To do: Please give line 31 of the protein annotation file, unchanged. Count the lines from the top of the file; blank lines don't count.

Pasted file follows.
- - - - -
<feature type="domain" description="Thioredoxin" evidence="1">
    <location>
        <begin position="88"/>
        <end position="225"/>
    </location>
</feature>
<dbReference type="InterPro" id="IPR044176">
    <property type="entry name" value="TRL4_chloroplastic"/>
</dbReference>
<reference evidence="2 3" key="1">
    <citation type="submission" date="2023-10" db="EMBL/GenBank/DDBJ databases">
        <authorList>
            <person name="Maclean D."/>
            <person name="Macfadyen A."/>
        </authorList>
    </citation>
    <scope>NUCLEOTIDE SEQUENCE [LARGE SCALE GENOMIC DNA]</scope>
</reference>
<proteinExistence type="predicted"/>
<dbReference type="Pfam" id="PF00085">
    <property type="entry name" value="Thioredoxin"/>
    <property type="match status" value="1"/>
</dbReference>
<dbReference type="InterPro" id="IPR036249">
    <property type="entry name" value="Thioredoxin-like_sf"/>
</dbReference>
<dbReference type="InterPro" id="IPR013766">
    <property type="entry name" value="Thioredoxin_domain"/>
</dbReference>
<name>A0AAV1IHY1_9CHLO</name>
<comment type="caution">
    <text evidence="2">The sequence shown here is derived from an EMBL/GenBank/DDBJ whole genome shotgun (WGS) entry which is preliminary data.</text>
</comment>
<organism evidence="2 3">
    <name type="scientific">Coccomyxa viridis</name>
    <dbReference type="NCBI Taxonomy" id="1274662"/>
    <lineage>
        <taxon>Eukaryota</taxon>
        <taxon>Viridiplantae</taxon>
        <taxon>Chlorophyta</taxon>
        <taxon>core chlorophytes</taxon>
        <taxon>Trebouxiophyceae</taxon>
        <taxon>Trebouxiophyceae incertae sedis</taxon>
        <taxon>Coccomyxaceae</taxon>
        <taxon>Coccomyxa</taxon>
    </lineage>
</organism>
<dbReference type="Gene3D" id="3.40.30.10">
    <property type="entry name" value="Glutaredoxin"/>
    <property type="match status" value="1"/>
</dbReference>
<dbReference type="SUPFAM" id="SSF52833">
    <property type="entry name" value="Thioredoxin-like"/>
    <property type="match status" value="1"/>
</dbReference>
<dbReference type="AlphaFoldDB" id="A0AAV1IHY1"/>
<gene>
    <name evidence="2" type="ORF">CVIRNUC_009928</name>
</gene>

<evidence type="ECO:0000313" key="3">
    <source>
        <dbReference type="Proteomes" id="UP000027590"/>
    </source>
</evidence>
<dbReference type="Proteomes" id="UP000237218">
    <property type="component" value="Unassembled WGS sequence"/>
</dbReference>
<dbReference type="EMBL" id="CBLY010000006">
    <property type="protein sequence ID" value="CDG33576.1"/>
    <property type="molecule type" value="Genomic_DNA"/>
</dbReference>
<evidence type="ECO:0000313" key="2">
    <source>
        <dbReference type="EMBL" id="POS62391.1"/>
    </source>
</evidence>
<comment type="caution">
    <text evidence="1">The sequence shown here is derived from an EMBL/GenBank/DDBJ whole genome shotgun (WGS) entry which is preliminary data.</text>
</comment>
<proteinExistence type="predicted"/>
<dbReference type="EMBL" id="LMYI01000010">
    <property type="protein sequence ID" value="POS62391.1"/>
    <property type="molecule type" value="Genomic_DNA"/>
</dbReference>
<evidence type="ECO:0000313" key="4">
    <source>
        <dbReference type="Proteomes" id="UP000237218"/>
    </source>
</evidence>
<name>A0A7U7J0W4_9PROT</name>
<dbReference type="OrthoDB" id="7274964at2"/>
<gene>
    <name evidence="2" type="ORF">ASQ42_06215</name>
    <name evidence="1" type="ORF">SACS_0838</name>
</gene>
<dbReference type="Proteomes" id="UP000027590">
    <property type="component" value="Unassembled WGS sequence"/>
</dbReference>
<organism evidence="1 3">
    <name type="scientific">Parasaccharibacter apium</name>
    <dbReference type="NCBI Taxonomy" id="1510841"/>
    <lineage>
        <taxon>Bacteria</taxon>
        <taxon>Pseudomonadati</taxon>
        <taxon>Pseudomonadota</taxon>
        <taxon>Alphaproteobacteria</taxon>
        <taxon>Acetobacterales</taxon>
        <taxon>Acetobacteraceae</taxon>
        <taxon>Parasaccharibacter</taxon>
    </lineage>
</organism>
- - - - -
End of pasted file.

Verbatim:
<comment type="caution">